– Maya Angelou, The Art of Fiction Interview, The Paris Review

‘Oh my God, I’ve lived a very simple life! You can say, Oh yes, at thirteen this happened to me and at fourteen . . . But those are facts. But the facts can obscure the truth, what it really felt like. Every human being has paid the earth to grow up. Most people don’t grow up. It’s too damn difficult. What happens is most people get older. That’s the truth of it. They honor their credit cards, they find parking spaces, they marry, they have the nerve to have children, but they don’t grow up. Not really. They get older. But to grow up costs the earth, the earth. It means you take responsibility for the time you take up, for the space you occupy. It’s serious business. And you find out what it costs us to love and to lose, to dare and to fail. And maybe even more, to succeed. What it costs, in truth. Not superficial costs—anybody can have that—I mean in truth. That’s what I write. What it really is like. I’m just telling a very simple story.’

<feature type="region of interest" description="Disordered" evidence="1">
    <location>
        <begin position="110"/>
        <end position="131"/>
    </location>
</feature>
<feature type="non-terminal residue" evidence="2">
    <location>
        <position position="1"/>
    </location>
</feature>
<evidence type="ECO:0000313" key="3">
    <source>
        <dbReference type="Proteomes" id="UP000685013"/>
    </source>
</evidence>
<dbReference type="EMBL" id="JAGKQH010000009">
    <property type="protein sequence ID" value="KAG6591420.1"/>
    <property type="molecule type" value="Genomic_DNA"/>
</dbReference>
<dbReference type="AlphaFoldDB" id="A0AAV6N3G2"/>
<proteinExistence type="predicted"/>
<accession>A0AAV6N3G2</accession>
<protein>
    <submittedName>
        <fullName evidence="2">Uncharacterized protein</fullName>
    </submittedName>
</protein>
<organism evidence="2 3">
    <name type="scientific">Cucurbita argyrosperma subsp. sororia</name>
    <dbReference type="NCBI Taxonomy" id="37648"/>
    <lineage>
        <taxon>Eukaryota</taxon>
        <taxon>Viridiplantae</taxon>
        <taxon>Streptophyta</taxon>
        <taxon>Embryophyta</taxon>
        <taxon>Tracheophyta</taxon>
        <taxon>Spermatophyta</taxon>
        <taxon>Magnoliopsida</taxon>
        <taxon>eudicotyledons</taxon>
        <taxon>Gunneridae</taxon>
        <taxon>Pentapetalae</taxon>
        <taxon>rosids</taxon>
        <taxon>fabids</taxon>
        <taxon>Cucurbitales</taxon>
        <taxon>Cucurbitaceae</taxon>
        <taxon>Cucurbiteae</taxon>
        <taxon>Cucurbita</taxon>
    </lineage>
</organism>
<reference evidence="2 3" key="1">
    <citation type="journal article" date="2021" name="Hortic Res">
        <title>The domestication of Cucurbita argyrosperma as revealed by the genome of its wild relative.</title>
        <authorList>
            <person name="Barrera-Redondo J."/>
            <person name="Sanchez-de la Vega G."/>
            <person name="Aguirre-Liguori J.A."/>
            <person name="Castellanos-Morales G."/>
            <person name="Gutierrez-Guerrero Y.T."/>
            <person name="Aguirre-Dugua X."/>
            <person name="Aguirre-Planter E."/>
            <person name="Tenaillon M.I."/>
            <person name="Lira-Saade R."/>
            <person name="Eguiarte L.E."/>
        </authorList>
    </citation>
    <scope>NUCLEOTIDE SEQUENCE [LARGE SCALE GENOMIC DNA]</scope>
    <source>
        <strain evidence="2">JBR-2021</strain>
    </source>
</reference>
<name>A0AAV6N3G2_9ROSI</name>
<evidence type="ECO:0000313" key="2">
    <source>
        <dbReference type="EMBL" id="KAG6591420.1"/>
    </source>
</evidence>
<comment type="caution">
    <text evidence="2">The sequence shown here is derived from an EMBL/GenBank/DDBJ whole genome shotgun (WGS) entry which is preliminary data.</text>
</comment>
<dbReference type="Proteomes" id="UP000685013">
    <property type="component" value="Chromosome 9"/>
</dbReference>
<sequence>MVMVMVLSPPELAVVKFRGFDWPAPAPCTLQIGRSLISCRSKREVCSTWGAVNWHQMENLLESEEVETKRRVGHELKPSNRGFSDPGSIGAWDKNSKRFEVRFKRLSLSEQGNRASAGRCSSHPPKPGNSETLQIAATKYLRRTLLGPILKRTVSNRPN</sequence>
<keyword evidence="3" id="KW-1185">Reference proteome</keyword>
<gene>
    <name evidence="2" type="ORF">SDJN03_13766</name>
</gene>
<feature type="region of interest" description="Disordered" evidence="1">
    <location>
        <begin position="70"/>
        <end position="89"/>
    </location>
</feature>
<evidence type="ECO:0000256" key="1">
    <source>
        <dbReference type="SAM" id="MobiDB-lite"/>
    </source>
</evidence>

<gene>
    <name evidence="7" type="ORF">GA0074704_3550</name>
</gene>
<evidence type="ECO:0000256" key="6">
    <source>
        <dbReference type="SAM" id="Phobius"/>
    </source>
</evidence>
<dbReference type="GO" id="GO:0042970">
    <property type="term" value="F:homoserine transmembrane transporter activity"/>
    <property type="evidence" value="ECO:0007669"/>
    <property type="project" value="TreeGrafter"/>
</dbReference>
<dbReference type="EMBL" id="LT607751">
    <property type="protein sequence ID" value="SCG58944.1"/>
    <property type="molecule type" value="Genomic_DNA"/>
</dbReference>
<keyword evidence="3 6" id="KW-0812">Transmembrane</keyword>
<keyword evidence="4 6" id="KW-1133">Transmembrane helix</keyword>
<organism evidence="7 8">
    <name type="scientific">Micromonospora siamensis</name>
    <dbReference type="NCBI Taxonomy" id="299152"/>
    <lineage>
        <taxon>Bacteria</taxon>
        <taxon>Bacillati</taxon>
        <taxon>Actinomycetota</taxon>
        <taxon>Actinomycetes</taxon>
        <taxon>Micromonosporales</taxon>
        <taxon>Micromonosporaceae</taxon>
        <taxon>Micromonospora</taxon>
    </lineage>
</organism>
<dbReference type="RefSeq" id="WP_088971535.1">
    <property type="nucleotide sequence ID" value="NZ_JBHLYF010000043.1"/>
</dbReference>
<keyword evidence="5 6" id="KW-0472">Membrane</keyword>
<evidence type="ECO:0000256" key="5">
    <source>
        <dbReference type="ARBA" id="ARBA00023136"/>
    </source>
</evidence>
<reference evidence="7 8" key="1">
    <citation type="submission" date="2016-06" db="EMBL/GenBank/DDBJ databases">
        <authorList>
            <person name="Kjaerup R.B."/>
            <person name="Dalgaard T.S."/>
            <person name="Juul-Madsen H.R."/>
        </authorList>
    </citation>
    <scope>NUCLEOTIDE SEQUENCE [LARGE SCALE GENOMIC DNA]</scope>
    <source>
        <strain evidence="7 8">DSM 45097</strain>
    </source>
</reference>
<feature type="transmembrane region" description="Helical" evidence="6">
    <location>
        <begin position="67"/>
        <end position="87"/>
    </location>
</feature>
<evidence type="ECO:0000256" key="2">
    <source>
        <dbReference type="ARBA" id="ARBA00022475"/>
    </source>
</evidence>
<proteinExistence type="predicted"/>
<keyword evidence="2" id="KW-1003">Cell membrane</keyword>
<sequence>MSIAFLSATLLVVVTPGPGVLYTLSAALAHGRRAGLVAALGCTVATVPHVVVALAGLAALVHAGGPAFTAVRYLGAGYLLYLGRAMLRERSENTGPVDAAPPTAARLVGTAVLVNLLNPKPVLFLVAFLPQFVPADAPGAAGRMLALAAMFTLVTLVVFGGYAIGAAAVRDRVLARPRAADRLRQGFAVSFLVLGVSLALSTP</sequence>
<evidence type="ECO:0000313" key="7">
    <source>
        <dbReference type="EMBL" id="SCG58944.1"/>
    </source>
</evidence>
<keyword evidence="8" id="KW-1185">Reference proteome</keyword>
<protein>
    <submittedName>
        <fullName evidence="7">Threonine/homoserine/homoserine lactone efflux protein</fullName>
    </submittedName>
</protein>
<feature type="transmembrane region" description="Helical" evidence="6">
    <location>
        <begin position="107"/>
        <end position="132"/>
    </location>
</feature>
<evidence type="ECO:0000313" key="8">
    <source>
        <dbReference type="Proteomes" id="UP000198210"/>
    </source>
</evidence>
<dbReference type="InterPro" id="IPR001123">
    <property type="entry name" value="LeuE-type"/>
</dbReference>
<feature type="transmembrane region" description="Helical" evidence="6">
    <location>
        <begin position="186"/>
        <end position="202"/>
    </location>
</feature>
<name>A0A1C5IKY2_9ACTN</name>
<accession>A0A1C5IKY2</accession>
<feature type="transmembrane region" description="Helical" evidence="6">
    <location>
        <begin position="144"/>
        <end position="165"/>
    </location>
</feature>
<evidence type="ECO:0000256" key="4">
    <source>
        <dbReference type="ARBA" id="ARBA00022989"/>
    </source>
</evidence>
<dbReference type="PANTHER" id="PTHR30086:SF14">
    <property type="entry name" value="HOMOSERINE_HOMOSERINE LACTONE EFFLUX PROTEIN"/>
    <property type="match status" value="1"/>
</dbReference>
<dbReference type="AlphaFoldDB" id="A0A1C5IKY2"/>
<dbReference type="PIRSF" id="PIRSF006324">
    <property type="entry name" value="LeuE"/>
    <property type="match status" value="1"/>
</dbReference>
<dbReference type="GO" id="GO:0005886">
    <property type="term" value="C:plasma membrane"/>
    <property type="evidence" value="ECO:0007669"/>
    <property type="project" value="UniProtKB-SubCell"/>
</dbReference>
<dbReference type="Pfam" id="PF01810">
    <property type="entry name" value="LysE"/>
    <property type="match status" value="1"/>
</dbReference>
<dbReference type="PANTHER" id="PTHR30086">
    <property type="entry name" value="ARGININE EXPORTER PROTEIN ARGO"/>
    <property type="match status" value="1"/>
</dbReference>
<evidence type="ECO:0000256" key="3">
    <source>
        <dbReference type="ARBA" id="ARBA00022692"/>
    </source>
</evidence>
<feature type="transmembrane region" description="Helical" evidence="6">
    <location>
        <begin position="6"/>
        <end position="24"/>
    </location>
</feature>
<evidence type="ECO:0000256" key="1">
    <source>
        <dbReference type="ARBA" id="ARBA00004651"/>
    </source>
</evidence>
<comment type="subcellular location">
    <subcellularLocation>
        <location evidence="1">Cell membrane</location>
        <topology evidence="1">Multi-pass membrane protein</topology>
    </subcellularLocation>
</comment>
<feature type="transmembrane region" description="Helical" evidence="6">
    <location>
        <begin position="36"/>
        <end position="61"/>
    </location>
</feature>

– Maya Angelou, The Art of Fiction Interview, The Paris Review 

‘In her blue dress, in which she had not taken Paris by storm, and her wool coat, Ruth felt shabby and obedient. The girl wore trousers and a pullover, the man a well-cut suit of tweed. A great desire for change came over Ruth and a great uncertainty as to how this might be brought about. For she knew, obscurely, that she had capacities as yet untried but that they might be for ever walled up unless her circumstances changed.’

– Anita Brookner, A Start in Life